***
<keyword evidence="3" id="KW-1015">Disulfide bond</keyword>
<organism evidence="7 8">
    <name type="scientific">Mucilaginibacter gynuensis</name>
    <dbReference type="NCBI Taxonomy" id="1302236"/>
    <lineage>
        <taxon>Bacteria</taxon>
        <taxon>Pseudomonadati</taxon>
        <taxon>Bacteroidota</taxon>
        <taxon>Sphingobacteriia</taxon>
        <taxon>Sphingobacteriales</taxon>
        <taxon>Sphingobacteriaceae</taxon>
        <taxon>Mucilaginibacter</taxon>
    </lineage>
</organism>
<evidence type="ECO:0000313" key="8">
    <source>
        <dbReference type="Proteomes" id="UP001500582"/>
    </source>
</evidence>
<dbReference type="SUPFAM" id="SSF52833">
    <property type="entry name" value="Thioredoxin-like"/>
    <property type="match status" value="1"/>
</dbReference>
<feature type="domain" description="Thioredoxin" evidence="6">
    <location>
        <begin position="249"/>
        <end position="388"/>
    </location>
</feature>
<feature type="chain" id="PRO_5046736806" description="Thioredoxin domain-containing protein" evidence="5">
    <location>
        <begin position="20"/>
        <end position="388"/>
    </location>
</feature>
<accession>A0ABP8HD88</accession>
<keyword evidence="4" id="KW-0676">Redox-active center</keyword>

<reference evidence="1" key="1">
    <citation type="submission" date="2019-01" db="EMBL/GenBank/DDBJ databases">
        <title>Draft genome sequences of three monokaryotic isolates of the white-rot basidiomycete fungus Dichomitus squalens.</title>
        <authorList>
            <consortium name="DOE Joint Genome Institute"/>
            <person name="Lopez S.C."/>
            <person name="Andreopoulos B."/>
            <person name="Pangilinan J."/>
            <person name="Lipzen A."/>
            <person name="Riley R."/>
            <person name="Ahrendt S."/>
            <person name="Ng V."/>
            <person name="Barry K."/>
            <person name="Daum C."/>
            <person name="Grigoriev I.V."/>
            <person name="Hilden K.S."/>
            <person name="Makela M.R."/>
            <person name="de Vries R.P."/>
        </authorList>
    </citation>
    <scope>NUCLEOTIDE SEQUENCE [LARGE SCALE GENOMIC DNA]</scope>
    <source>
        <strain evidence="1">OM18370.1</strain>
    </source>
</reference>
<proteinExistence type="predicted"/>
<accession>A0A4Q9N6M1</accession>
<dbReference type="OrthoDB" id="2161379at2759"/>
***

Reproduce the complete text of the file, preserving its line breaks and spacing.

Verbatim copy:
<keyword evidence="3" id="KW-1015">Disulfide bond</keyword>
<organism evidence="7 8">
    <name type="scientific">Mucilaginibacter gynuensis</name>
    <dbReference type="NCBI Taxonomy" id="1302236"/>
    <lineage>
        <taxon>Bacteria</taxon>
        <taxon>Pseudomonadati</taxon>
        <taxon>Bacteroidota</taxon>
        <taxon>Sphingobacteriia</taxon>
        <taxon>Sphingobacteriales</taxon>
        <taxon>Sphingobacteriaceae</taxon>
        <taxon>Mucilaginibacter</taxon>
    </lineage>
</organism>
<evidence type="ECO:0000313" key="8">
    <source>
        <dbReference type="Proteomes" id="UP001500582"/>
    </source>
</evidence>
<dbReference type="SUPFAM" id="SSF52833">
    <property type="entry name" value="Thioredoxin-like"/>
    <property type="match status" value="1"/>
</dbReference>
<feature type="domain" description="Thioredoxin" evidence="6">
    <location>
        <begin position="249"/>
        <end position="388"/>
    </location>
</feature>
<feature type="chain" id="PRO_5046736806" description="Thioredoxin domain-containing protein" evidence="5">
    <location>
        <begin position="20"/>
        <end position="388"/>
    </location>
</feature>
<accession>A0ABP8HD88</accession>
<keyword evidence="4" id="KW-0676">Redox-active center</keyword>

<reference evidence="1" key="1">
    <citation type="submission" date="2019-01" db="EMBL/GenBank/DDBJ databases">
        <title>Draft genome sequences of three monokaryotic isolates of the white-rot basidiomycete fungus Dichomitus squalens.</title>
        <authorList>
            <consortium name="DOE Joint Genome Institute"/>
            <person name="Lopez S.C."/>
            <person name="Andreopoulos B."/>
            <person name="Pangilinan J."/>
            <person name="Lipzen A."/>
            <person name="Riley R."/>
            <person name="Ahrendt S."/>
            <person name="Ng V."/>
            <person name="Barry K."/>
            <person name="Daum C."/>
            <person name="Grigoriev I.V."/>
            <person name="Hilden K.S."/>
            <person name="Makela M.R."/>
            <person name="de Vries R.P."/>
        </authorList>
    </citation>
    <scope>NUCLEOTIDE SEQUENCE [LARGE SCALE GENOMIC DNA]</scope>
    <source>
        <strain evidence="1">OM18370.1</strain>
    </source>
</reference>
<proteinExistence type="predicted"/>
<accession>A0A4Q9N6M1</accession>
<dbReference type="OrthoDB" id="2161379at2759"/>